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SHIRLEY LOIS BROWN's story

This account has been adapted from "Browns of Kyeburn Peninsula" by Wally Brown - to whom many thanks



Shir, as she was known to the family lived in Maitland Street, Invercargill. She went to primary and secondary schools in Christshurch and played netball for Linwood Avenue Old Girls with her sister Bev. She was also in the lifesaving team at school and has a bronze madallion with two bars as well.

Her first job was with V A Norrish, public accountant as a shorthand typist. Mr Norrish was called up during WW2 and the firm became Miller, Gale and Winter.

Shir loved overseas travel, and she went to England with a friend in 1953. She worked as a private secretary for Dunlop Rubber in London for three years and during the next couple of years travelled extensively through Europe and Scandinavia. (Shir said that the fare from Sydney to Tilbury via Suez was 89..10..0 ($179) and the trip home via the Panama on SS Ruahine was 114 ($228) when she rejoined her old firm of Miller Gale and Winter in 1955

Bob who was born in Cumbria was a tadesman painter and went to Australia on the 10 scheme after WW2. He worked at various places befor going to New Zealand to look up some friends and relatives. Bob's parents were getting old and frail, so he went back to England on the SS orantes from Sydney to Tilbury, sitting at the same table as Shir, and that was the start of their romance. Although work was hard to come by in Cumbria, he managed to save enough for his voyage to New Zealand, where, marrying in 1959 they moved to Invercargill in 1960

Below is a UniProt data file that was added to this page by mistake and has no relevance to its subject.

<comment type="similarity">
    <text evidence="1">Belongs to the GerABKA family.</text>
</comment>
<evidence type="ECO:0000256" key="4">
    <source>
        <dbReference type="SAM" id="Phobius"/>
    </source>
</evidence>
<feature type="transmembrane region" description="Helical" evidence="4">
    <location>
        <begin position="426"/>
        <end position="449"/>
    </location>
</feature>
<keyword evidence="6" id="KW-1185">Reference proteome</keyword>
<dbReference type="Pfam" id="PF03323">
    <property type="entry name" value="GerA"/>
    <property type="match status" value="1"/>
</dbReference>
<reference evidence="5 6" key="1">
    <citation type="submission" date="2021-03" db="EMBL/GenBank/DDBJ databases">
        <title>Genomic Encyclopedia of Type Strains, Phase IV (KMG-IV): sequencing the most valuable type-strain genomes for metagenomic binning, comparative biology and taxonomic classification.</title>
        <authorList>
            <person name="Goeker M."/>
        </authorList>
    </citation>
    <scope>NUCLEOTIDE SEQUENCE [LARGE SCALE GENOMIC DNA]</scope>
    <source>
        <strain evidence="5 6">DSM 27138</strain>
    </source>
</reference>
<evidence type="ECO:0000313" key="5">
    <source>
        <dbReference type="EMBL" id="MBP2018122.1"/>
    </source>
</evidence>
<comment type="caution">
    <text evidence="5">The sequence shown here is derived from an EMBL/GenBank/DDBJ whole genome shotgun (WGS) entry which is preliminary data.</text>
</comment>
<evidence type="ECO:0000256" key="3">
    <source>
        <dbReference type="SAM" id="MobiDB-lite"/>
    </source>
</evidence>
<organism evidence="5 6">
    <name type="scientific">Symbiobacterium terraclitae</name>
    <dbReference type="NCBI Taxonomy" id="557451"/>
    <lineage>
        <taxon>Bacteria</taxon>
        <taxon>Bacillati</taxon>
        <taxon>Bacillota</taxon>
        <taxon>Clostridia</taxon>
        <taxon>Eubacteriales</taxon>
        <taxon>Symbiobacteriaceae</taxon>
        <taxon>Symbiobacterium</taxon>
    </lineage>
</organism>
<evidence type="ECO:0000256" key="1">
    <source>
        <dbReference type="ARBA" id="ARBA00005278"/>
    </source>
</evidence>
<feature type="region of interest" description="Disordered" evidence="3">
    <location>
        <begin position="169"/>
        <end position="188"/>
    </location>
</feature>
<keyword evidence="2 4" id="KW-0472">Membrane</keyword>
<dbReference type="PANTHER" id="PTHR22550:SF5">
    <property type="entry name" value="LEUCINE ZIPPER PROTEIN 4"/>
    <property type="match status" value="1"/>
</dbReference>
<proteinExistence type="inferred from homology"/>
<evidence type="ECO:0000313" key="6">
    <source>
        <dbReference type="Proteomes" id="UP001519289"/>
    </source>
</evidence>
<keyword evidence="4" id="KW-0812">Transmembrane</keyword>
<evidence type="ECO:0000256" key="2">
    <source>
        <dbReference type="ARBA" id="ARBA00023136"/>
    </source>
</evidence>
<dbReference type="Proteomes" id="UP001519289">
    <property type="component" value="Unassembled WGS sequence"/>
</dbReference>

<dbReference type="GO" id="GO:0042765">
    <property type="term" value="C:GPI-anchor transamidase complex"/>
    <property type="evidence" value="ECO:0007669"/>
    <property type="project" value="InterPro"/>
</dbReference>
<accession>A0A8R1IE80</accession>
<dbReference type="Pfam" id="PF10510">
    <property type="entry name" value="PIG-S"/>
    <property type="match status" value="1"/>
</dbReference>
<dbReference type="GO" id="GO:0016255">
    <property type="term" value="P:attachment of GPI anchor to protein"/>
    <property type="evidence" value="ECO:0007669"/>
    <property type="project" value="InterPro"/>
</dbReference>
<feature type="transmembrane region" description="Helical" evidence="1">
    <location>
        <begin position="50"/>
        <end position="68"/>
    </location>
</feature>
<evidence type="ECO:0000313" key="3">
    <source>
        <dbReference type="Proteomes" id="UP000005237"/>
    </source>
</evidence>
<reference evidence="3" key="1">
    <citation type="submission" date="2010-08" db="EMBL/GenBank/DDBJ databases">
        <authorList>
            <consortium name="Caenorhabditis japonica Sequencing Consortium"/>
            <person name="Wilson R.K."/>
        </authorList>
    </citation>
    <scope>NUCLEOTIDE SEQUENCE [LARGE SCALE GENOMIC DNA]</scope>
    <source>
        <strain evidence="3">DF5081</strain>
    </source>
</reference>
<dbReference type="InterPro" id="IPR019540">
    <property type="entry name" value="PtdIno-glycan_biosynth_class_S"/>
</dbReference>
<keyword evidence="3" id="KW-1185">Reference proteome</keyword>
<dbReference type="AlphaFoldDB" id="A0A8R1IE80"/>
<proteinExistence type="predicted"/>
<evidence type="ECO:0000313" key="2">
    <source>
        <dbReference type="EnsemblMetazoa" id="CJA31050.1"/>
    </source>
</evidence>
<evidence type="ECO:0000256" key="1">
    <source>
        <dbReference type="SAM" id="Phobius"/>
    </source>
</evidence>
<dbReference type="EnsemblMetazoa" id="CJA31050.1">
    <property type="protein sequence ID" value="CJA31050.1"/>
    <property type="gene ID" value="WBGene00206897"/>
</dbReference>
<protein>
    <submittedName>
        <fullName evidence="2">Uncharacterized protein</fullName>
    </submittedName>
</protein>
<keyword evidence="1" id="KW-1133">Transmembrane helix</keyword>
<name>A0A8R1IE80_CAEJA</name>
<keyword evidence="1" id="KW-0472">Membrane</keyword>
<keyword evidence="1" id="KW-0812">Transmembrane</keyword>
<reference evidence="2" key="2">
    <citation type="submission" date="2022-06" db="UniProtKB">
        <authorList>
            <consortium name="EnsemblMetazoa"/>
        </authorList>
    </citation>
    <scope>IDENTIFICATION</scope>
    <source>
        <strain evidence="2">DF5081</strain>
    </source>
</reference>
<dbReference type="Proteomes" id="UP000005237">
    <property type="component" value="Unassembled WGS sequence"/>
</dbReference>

Shirley started work as a stenographer with Macalister Bros, barristers and solicitors, then, soon after, took up a position with John MIlls, the Crown Solicitor. She gave up work in 1964 but took up full time employment with Macalister Bros again after filling in for a friend in 1967. Apart from another world trip and an Australian holiday, she was ther until she retired in 1990. In the latter years she worked 15 hours a week as a debt collector.

Bob worked at his trade and they flatted in Dublin Street until they had a new house built in 1961. Bob suffered a coronary in 1967, and althopugh he recovered and took up his trade again, it became too much, so he took a position as a storeman clerk for the Southland Hospital Board. He had a second coronary in 1959 and the damage to his heart eventually took his life. He was a baritone, and had won competitions singing in pubs with a friend, back in Cumbria

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